It currently has contracts worth US$52 million with the U.S. Department of Homeland Security, including at least US$39.1 million in active contracts with ICE.
The executive also misrepresented the reality to shareholders by saying their CLEAR contract with ICE expired inferring they no longer work with ICE. As @emmacaroline_ explained,Thomson Reuters has a number of other contracts with ICE worth over $50m.— Mijente (@ConMijente) June 9, 2021
In the end, more than 70% of independent shareholders and 19% of shareholders overall voted for BCGEU’s proposal, double the amount that supported a similar resolution at last year’s shareholder meeting.
The Woodbridge Company, holding 68% of shares, voted against the proposal, thereby making it impossible to pass. It is the private holding company of the Thompson family.
The results are a massive improvement from last year’s vote, by an increase of over 150%.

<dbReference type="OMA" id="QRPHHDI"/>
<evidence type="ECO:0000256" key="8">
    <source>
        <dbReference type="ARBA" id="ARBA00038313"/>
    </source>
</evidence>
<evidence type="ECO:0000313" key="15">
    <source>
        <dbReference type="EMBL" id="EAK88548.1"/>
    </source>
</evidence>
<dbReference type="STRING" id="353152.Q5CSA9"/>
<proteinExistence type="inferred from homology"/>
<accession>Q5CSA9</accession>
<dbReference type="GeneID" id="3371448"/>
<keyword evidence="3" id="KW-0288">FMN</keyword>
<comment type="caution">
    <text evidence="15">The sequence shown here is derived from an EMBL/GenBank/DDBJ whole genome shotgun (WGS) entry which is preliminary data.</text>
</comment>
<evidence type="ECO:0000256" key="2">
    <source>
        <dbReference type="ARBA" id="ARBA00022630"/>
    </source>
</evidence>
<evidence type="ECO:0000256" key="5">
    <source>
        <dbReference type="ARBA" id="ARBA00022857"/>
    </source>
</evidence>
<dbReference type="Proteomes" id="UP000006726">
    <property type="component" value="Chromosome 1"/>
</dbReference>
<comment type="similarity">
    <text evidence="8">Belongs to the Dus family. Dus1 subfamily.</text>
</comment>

"At least 70% of independent shareholders supporting this resolution represents a stunning victory for human rights given the company is controlled by one family, the Thomson family. Shareholders have registered their concern loudly and clearly,” said BCGEU president Stephanie Smith in a statement.
“Thomson Reuters is failing to tackle very serious and concerning human rights risks related to contracts with agencies like ICE, and shareholders aren't buying their excuses," she continued.
The increase of awareness is at the core of these efforts by both BCGEU and Mijente, who recently told AL DÍA they are sending a “concrete message” to Thomson Reuters — that continuing to function as a data broker for ICE is bad for business.
The dramatic increase in shareholder support indicates that more companies are beginning to understand that having a business relationship and contracts with ICE is risky business, and is bad for their reputation.
What’s more, Thomson Reuters’s quiet shift from media company to tech company — while at the same time performing as a sort of hybrid entity — should have been placed under higher scrutiny than before for the human rights implications dating back to 2015.